Last year, my wife decided to splurge a little and buy a new coffeemaker. Ours had served us well, years and years with nary a malfunction. But, times change, styles change, and even though the glass carafe was in perfect shape, and we had long since moved on to our second permanent filter, it was time for our counter to change.
Oh the dark rich trouble that lay ahead.
I am partial to clever styling, and oversized black plastic is generally not to my liking. There was one good thing about the Mr. Coffee, it supposedly brewed coffee the way I usually do anyway -- the coffee ends up in a stainless steel carafe that is like a thermos, and the burner is either never on to begin with, or shuts off when the coffee is brewed.
Well, I tried to give Mr. Coffee the benefit of the doubt, but some designer somewhere has failed so miserably at this task that I will now spend several paragraphs outlining the insidious nature of his failings.
I find that the things to fear in life are the actions of other people. They are not the malicious actions of evil doers who are out to get you. No, on the contrary. They are the harmful actions of stupid people trying to make a buck so they can eat. They may be real estate agents, coffee maker designers, carpet layers, dining room managers, or any kind of person who you might least expect to have the power to bring a little black storm cloud into your life.
To begin with, the brilliant designer of Mr. Coffee decided that it would be dangerous to make coffee without the carafe in place, so, a spring loaded valve will keep the hot coffee from dripping through -- UNLESS the carafe is in place to catch the coffee, right?
Wrong! And here is why. The valve does not stop the boiling water from dripping onto the grounds and filter. It simply allows the filter and the coffee grounds to fill up and overflow on the counter, down the face of the cabinets, and onto the floor. Lake Hot Coffee! Right on the kitchen floor.
Okay, that is just plain stupid design, Mr. Coffee, model TXTF85, and if that were the only idiotic feature, I might be inclined to overlook it. But that problem is only the beginning. There are SO many ways this maker is wrong, I have stopped counting.
Let us move on. Let us say that you DO remember to put the carafe in place before brewing. This time it will work, right?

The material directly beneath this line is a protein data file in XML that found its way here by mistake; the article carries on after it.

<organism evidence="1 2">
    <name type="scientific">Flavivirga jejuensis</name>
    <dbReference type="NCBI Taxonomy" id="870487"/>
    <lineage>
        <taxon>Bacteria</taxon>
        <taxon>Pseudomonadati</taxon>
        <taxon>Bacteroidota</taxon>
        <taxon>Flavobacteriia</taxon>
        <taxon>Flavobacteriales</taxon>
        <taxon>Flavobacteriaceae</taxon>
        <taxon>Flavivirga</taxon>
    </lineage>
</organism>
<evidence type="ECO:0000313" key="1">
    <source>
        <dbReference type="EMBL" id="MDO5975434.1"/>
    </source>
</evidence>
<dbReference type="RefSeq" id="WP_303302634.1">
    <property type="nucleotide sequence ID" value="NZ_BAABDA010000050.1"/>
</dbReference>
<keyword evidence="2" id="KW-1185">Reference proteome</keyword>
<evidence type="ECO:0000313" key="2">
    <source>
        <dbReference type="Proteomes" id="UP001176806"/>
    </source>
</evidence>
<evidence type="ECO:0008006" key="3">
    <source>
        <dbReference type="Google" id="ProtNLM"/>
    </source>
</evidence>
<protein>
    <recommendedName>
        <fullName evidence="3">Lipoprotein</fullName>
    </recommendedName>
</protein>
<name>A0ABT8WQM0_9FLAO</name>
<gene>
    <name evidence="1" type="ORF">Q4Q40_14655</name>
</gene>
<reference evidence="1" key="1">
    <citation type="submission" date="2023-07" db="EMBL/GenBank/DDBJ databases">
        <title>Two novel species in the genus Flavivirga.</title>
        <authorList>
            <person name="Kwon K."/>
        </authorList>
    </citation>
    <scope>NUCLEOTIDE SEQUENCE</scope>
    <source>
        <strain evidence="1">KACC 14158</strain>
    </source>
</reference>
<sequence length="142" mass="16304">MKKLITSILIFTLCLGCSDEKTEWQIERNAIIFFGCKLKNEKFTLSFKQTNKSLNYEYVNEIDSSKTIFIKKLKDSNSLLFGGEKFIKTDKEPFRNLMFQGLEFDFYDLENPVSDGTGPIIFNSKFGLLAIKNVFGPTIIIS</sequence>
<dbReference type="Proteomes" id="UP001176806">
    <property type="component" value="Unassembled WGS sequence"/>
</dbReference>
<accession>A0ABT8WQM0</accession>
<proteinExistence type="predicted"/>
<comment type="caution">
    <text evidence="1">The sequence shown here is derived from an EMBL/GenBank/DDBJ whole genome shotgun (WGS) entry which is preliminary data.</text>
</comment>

Are you with me?
Wrong! There is a fancy lid for the carafe that you have to take off to put the water in it. If you do not put the lid on the carafe, its center does not push up on the bone-headed spring valve and the coffee maker over flows yet again. Hot Coffee Falls, cascading down the counter surfaces, across drawer faces, gently dripping steamily to Hot Coffee Pond, right there in your kitchen.
This really angered me. I tried to contact the maker of this monstrosity. I even wrote them a letter. I said in my letter, "You, sir, are no Mr. Coffee! ... You have made the act of brewing a pot of coffee a dangerous task!"
Why would this company care about a complaint if they manufacture and successfully sell this evil appliance. I never could speak to anyone who had the least knowledge of the product or the least desire to make things right for the customer.
About that time, I decided to modify the design myself. I simply removed the offending spring loaded stopper and really thought my trouble with Mr. Coffee might be over.
Well, it is almost as if this maker had other plans for our unsuspecting household. After several months of uneventful coffee making, a few new, and more insidious problems started to develop.
First of all, I have seen the on/off switches for many other coffee makers in my life, but the one on this maker had to be kind of 'stylized'. I should say, 'stupidized' because the simple act of turning the machine on and off should not be compromized for style. The buttons are recessed and worked fine at first -- but here is the truly devious part, and how one mistake complicates and compounds into rather complex twisting problems that I am sure the designers of Mr. Coffee are insufficiently brilliant to predict. Or are they?